Readers also take pleasure in the kind of readings that are highly personal. You may be reminded of a personal experience after reading a poem, and the feelings evoked by the poem might remind you of that experience. If so, follow those memories down. Pursue their significance. "Dust of Snow" is just such a poem for me.... I remember when I was trying to quit smoking and I was having a terrible time of it, like most long-time smokers who try to quit. I was about a month into things, and beginning to pathetically drift back, rationalizing the whole time, and on the verge of just giving in. Then one Monday I went to work and an older friend of mine (Kaye) asked me how I was doing. I started grumbling about "Monday..." when she asked me if I was still quitting cigarettes. I told her I was drifting back. Then she gave me a serious look and turned around. Next thing I know, she whipped out these doctors' papers, and pointed to the little checked boxes--these awful boxes that read "Emphysema" and "Lung Cancer." I couldn't believe it. I knew she had a cough, but everyone has a cough in February. Well, to make that long, painful story short, she told me in no uncertain terms to "Stop drifting." And then she died three months later. But addiction is a powerful enemy, and as I left work that afternoon, I still wanted to smoke. I remember sitting in traffic on the way home, miserable and conflicted about the whole thing, searching for some way to keep smoking, and thoroughly ashamed and disgusted with myself as a result. I didn't want to die, so why did I want to kill myself? I couldn't figure it out. And then, as I was waiting in that traffic jam, I caught sight of a big black crow at the very top of a really huge tree. It immediately struck me. What did that crow see that I couldn't? It must be able to see for miles all around. It probably had a great view of a really beautiful winter sunset (it was around 4:30 in the afternoon). It was just up there, looking all around. What did it see? At that moment that crow was more majestic than an eagle. It was totally "above it all"--it was the image of freedom, transcendence. It was up there looking down from a higher perspective. Free. At that moment I wanted to BE that crow. Maybe for that moment I was. All I know is that from that moment on, ALL of my conflict was utterly dissolved. I went home and threw everything away, in the trash--all my cigarettes, ashtrays, anything that reminded me of smoking. I attributed all my actions to Kaye. I dedicated my resolve to her. But when I came across that poem, and when I remember it all now, it wasn't just her. It was seeing that crow. It wasn't until I saw that crow, saw the possibility, felt the possibility of freedom that I finally arrived at a deep resolve to quit. And the truly amazing thing about it was how easy it was after that. I never struggled again, and I'd been smoking since age 11, an 18 year veteran of full strength Marlboros. That was nine years ago. So this poem has a deep significance to me personally, beyond all of the objective, artistic qualities we can observe in it.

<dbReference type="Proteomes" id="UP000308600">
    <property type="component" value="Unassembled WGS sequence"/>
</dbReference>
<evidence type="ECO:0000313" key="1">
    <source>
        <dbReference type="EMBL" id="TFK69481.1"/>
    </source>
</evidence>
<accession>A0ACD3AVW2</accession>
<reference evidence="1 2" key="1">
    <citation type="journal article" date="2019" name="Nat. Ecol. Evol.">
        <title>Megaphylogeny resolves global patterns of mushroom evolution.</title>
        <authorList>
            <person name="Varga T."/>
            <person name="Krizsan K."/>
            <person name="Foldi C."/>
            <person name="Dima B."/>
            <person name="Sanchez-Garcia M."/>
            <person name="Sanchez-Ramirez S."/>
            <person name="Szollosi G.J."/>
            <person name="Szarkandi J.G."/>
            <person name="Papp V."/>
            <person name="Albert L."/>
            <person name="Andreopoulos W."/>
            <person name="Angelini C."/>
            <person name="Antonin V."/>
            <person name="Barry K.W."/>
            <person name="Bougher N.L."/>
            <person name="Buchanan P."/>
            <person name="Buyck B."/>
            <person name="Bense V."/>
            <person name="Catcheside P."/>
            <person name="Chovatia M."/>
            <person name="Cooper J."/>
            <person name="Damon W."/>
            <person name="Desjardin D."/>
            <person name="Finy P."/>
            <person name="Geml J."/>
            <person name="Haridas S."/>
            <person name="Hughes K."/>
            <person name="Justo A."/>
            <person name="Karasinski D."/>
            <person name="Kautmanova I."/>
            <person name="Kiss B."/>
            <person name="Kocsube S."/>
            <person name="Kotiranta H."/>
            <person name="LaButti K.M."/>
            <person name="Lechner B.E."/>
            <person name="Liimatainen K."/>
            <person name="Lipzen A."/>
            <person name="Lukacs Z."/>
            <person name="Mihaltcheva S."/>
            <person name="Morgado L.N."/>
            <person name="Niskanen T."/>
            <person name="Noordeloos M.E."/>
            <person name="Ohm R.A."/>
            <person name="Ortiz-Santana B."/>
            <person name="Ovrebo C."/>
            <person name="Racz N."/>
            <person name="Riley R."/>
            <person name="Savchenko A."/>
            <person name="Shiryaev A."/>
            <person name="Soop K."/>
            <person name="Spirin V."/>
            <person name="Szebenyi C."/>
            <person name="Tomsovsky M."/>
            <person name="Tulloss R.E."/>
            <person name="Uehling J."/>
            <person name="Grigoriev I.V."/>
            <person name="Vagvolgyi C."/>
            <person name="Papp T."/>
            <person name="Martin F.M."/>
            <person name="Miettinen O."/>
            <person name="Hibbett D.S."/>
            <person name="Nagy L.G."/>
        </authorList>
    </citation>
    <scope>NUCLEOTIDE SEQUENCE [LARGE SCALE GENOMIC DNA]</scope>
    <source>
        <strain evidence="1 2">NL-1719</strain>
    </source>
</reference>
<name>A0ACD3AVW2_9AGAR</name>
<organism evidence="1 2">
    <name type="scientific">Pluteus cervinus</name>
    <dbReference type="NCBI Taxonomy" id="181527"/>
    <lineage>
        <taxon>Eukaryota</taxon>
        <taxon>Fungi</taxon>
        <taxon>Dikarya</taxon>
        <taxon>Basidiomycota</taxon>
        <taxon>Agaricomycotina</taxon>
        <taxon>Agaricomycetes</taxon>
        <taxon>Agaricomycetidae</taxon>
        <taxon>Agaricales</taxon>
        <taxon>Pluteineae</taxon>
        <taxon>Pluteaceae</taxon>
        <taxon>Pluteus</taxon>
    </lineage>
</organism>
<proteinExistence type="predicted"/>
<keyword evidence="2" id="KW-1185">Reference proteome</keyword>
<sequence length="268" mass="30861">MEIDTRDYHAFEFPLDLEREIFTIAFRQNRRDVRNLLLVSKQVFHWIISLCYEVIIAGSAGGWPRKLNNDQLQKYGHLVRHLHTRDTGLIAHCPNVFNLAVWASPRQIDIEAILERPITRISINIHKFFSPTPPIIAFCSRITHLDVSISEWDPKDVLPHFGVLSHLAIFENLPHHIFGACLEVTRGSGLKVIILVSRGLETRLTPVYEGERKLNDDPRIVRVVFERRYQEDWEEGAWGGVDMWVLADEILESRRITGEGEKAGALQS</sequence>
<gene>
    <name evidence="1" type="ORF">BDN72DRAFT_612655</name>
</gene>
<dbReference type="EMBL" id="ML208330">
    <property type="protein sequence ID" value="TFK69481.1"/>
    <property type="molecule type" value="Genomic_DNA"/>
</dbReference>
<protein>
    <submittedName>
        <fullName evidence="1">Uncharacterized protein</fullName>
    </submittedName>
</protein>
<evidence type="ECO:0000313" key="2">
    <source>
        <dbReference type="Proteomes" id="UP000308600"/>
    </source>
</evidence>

The point that follows from all this can be summed up as follows. Poems can be appreciated in at least these three ways (hence the "three-headed approach"):
A CASE IN POINT: "Stopping by Woods on a Snowy Evening"
"Stopping by Woods on a Snowy Evening" is a very well known poem by Robert Frost. Even so, contemporary readers may be challenged to imagine this kind of scene today. Does that mean the poem is no longer significant? You can decide for yourself after reading it. Before you decide, though, consider how you can pursue meaning on several levels -- by reading for an appreciation of its sound and sense, your own personal reflection, or for a more formal exploration of its meaning through close analysis.